Saturday, 13 February 2016

Creating the cartogram

The process of creating the HexMyTD cartogram is a two-stage process. Starting with the geographically true representation of the constituencies, the first job is to create a cartogram that distributes population evenly. To accomplish this, I use a diffusion based cartogram code available from here based on an algorithm described in Gastner and Newman (2004). You might have seen the global population cartograms doing the same previously. 

The act of this on Irish constituencies is, yes—you guessed it, to expand the Dublin constituencies. Cork and Limerick city constituencies are also expanded, as the only predominantly city based constituencies outside of Dublin. The skewing is probably worst in the constituencies adjacent to Dublin: Wicklow is unrecognisable, Meath and Kildare distorted. Some of the rural constituencies suffer from squeezing. Notably, Mayo takes a big hit—maybe these cartograms won't be a big hit with an Taoiseach.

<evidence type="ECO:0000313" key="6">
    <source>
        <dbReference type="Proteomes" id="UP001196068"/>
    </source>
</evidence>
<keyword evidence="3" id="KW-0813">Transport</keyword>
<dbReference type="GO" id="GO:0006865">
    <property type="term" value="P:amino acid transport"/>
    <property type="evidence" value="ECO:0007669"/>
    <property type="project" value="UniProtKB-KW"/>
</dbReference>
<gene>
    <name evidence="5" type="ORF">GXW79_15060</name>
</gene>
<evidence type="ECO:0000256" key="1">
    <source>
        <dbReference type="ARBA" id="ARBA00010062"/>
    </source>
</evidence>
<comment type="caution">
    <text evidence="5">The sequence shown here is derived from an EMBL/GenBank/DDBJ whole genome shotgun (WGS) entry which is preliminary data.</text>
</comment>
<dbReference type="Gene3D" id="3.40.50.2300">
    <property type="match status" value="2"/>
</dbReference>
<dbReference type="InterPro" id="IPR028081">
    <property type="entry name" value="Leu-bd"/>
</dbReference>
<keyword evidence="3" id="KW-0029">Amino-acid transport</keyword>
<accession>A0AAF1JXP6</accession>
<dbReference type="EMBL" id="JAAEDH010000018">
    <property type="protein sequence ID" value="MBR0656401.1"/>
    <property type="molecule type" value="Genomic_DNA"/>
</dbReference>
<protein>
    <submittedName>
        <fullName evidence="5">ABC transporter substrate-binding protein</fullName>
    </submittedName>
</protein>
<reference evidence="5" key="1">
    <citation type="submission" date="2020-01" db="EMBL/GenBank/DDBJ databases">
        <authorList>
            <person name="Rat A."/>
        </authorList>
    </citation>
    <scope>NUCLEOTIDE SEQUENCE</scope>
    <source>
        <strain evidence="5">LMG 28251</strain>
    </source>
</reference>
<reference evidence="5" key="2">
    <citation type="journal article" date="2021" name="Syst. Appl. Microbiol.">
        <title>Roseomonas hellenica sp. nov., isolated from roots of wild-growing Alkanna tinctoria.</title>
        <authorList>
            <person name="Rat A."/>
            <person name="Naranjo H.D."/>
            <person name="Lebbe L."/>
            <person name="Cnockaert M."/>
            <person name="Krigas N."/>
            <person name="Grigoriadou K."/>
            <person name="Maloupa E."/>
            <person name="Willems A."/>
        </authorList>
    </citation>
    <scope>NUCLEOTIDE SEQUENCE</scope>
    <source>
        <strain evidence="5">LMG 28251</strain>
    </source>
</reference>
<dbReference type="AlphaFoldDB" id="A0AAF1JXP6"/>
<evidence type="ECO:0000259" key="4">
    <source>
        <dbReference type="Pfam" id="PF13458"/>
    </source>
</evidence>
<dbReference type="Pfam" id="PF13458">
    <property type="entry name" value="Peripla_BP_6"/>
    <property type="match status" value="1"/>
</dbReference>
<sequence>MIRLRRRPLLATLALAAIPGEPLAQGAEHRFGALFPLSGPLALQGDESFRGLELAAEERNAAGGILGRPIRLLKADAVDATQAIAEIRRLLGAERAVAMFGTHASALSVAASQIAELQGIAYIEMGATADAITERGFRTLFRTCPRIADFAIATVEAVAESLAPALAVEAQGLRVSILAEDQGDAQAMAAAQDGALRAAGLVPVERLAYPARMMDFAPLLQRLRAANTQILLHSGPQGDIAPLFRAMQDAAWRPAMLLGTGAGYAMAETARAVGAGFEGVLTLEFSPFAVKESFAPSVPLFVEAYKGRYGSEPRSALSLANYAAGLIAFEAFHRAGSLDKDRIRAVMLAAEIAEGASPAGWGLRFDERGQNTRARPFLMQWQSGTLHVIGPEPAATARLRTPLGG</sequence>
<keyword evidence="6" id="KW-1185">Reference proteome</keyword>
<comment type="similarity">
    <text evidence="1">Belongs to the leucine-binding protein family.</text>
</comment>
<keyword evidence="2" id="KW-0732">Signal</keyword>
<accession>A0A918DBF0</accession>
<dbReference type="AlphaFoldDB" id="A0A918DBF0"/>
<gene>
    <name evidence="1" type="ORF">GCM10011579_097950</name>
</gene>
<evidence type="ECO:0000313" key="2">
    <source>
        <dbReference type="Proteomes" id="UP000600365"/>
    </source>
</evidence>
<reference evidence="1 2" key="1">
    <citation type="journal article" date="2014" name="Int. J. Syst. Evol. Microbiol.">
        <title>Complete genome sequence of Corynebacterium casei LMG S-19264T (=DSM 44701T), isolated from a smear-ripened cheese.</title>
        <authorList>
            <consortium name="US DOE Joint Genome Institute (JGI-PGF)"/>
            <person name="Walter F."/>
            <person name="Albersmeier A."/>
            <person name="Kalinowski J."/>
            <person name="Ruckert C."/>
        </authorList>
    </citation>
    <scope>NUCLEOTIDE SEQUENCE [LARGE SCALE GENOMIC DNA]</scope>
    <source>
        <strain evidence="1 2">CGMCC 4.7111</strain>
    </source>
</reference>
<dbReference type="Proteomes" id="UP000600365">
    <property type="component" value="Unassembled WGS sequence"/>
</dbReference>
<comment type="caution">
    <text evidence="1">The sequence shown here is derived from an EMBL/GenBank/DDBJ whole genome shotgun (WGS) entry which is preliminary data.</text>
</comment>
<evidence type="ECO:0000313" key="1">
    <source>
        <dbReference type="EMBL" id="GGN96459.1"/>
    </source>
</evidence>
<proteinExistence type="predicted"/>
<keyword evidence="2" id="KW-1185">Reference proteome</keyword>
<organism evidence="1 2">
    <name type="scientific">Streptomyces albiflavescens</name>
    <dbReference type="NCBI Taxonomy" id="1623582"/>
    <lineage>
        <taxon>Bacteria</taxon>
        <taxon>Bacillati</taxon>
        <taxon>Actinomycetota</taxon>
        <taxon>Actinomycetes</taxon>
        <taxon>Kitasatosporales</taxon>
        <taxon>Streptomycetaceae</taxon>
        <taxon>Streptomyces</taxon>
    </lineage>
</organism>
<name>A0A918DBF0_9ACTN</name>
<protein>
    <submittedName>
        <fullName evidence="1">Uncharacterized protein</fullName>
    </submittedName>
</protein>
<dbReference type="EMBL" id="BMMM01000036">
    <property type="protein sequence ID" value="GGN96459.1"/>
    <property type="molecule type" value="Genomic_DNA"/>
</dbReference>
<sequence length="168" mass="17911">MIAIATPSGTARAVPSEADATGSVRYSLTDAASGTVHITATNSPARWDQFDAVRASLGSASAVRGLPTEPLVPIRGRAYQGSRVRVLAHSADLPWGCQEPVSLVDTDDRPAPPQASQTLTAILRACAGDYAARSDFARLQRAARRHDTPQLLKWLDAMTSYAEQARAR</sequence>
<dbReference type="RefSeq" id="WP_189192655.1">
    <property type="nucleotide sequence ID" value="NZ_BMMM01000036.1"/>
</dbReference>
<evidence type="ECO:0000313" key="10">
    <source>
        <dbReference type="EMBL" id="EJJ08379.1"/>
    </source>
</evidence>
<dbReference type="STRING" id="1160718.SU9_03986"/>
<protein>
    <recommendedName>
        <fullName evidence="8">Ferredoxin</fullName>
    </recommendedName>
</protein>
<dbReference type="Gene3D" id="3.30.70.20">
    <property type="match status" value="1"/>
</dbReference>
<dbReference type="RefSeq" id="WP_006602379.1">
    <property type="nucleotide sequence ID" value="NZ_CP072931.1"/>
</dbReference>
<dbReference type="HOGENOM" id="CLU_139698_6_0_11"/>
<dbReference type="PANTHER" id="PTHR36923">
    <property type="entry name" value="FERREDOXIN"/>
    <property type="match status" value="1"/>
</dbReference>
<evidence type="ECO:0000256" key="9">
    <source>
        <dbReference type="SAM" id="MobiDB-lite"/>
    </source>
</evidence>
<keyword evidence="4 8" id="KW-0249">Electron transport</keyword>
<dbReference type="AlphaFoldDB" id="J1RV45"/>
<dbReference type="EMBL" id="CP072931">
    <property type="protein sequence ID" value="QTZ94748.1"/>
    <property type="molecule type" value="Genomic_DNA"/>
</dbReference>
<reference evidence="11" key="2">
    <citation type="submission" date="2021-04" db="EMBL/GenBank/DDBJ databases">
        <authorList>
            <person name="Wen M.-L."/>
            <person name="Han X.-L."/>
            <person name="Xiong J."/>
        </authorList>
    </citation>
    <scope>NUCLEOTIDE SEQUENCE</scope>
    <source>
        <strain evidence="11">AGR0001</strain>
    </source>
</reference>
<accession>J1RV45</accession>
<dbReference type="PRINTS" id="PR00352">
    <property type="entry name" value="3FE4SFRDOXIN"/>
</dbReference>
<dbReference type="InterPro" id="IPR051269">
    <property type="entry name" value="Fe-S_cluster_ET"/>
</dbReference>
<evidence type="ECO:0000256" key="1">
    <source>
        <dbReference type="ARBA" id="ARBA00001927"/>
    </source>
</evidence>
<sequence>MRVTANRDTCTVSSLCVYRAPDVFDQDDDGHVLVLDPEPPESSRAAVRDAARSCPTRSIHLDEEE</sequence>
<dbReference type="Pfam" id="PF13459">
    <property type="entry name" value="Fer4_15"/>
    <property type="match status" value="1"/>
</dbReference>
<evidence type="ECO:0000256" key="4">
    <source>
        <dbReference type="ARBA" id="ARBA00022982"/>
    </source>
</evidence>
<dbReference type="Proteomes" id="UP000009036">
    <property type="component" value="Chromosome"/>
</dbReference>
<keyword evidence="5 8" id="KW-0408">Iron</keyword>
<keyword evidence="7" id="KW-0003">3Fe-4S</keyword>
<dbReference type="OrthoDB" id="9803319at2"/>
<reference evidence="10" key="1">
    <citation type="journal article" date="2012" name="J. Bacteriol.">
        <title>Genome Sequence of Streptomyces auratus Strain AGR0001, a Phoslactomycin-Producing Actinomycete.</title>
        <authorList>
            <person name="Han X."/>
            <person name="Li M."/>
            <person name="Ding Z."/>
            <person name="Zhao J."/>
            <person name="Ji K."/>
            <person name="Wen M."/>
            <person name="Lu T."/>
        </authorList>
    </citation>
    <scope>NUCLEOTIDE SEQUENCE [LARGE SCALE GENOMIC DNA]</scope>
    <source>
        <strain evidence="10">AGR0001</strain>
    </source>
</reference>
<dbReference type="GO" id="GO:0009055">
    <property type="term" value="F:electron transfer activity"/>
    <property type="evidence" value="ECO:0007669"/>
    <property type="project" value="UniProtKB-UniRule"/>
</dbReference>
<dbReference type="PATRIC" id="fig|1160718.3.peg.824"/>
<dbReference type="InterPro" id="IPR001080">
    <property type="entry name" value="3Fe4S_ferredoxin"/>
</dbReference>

The final and most subtle of the steps is going from this cartogram to the final hexagonal grid. The areas are approximately right so that the number of hexagons corresponding to the number of TDs but there is a lot of shuffling at this stage. The aim is to lay out the hexagons so that they bear a semblance to the geographical shape of the actual constituencies. Donegal is good; Kerry isn't bad. Poor old Wexford is badly deformed and Dublin's a complete nightmare! Especially to a bogger like me. 


Michael T. Gastner and M. E. J. Newman
Diffusion-based method for producing density-equalizing maps
Proc. Nat. Acad. Sci. USA, 101, 7499-7504 (2004).

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